There is a lot to like about the ONC Interoperability Rule and sharing healthcare data. This rule took effect in October and gives patients easier digital access to their medical records.
Allowing patients to see their records gives them a better understanding of their health and treatment and allows them to make better-informed decisions about their care. But those benefits are predicated on the shared medical records being accurate – and, too often, that’s not the case.
Duplicate records, which are accidentally created by labs, clinics, EHRs and hospitals when entering information about patients, are surprisingly common. For example, a hospital in Texas found that 22% of its patient records were duplicates, according to the Healthcare Financial Management Association. While that’s on the high end, a duplicate rate of 10% per system is not uncommon. In these cases, patient records are incomplete and can be missing crucial information, such as test results.
Sharing healthcare data with overlays
Another common problem is overlays, when the records of two or more patients are accidentally mixed together in the system. These can be more dangerous than duplicates because they contain inaccurate information.
The new ONC rule makes it easier for patients to access duplicates and overlays, which can be missing crucial information or, worse, contain inaccurate data. Patients, in turn, can then inadvertently spread that faulty data to other providers and health systems.
The more providers and healthcare systems from which a patient accesses their electronic health information (EHI), the more likely they are to get bad data. Duplicate records are common within single healthcare systems; the problem is even worse when combining records from multiple systems, each of which has its own master patient index.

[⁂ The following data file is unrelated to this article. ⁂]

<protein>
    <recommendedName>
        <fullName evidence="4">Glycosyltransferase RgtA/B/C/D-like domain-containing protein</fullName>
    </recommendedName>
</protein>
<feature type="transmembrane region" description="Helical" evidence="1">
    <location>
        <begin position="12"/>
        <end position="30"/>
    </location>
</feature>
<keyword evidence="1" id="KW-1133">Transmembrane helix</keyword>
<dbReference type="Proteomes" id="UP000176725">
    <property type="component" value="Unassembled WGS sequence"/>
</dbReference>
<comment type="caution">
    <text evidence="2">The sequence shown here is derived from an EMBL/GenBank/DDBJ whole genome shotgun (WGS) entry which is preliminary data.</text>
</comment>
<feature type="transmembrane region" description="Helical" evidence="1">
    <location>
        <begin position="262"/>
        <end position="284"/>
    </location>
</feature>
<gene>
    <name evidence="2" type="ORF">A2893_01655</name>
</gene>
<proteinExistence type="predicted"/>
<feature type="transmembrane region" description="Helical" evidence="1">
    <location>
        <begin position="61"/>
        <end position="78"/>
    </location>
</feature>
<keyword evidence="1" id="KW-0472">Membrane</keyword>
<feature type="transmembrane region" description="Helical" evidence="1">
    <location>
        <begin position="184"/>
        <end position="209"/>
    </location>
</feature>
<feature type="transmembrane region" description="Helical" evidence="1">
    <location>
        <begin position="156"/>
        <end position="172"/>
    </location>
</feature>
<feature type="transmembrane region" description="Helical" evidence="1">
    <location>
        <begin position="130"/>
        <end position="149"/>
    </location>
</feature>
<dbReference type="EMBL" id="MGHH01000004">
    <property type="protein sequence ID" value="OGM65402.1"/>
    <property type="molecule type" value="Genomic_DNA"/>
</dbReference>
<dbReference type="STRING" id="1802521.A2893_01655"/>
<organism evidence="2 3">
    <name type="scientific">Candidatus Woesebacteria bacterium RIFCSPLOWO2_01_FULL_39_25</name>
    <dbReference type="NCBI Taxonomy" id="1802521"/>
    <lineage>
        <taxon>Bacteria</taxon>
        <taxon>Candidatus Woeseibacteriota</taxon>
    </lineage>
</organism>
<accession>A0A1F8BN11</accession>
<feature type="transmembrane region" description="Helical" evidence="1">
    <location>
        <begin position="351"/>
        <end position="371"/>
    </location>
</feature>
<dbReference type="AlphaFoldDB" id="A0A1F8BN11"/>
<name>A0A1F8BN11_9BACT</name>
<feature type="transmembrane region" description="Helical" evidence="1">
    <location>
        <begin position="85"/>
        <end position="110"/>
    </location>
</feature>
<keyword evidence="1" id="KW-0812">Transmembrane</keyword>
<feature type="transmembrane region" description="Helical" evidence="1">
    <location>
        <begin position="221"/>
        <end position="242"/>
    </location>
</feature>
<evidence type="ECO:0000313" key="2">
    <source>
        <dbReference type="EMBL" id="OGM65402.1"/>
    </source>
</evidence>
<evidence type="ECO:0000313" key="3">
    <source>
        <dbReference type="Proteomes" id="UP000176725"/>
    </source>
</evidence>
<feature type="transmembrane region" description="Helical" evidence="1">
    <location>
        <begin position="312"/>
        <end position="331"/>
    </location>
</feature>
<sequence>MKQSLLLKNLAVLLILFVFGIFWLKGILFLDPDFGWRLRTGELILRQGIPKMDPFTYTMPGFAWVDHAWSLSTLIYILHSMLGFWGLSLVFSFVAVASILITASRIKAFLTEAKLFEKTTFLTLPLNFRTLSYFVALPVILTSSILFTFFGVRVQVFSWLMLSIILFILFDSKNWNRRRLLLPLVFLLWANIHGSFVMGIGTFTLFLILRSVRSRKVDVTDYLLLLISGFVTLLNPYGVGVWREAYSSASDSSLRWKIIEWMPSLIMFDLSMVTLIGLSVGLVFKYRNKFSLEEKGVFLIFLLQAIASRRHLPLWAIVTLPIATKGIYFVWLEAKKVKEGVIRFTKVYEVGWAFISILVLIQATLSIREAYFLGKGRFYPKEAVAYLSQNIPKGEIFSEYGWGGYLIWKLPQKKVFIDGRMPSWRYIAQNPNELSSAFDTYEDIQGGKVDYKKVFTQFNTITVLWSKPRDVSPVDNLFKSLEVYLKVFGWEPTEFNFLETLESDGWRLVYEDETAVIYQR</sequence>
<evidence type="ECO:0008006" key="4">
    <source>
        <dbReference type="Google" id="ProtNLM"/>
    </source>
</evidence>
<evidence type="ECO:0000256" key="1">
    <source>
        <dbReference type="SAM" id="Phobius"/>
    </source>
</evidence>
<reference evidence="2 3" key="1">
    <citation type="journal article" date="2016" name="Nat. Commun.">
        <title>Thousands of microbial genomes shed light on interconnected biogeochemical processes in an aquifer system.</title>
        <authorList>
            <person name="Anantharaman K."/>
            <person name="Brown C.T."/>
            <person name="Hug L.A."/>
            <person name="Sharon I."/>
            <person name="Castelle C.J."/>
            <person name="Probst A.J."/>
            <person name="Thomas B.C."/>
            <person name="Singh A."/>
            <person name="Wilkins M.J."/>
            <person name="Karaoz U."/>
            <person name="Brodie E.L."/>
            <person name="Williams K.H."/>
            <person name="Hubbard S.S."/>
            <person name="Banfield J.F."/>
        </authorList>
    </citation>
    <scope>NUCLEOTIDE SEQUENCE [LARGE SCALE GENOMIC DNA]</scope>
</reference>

And patients aren’t likely to catch the errors. Most patients will assume the data is correct and not check further to verify their information has not been co-mingled or overlaid with someone else’s.
It helps to imagine duplicate patient records as a virus in the healthcare system. Patients contract it when they access their EHI. And when patients unwittingly share their faulty records with a new provider, the virus spreads further.
Just like with a virus, the spread can be harmful. Duplicate patient records cause misdiagnoses and mistreatment that put patients at risk. For healthcare providers, the dissemination of bad information can lead to legal exposure and the expense of cleaning records.
Matching issues are also expensive for providers and patients. According to a 2018 Black Book Research survey of 1,400 health technology managers, patient matching issues that result in duplicate records cost an average of $1,950 per patient per inpatient stay and over $800 per ED visit.
Because of the new data-sharing rule, it’s never been more important to eliminate duplicates and overlays. Hospitals, labs, health information exchanges, health information networks, health plans and payers must do everything possible to ensure their data is of high quality before patients access it through the new rule.
That can be done with 4medica’s healthcare data management software that reduces duplicate records to less than 1% through automation technology that uses AI and machine learning to reduce human intervention and error in patient matching.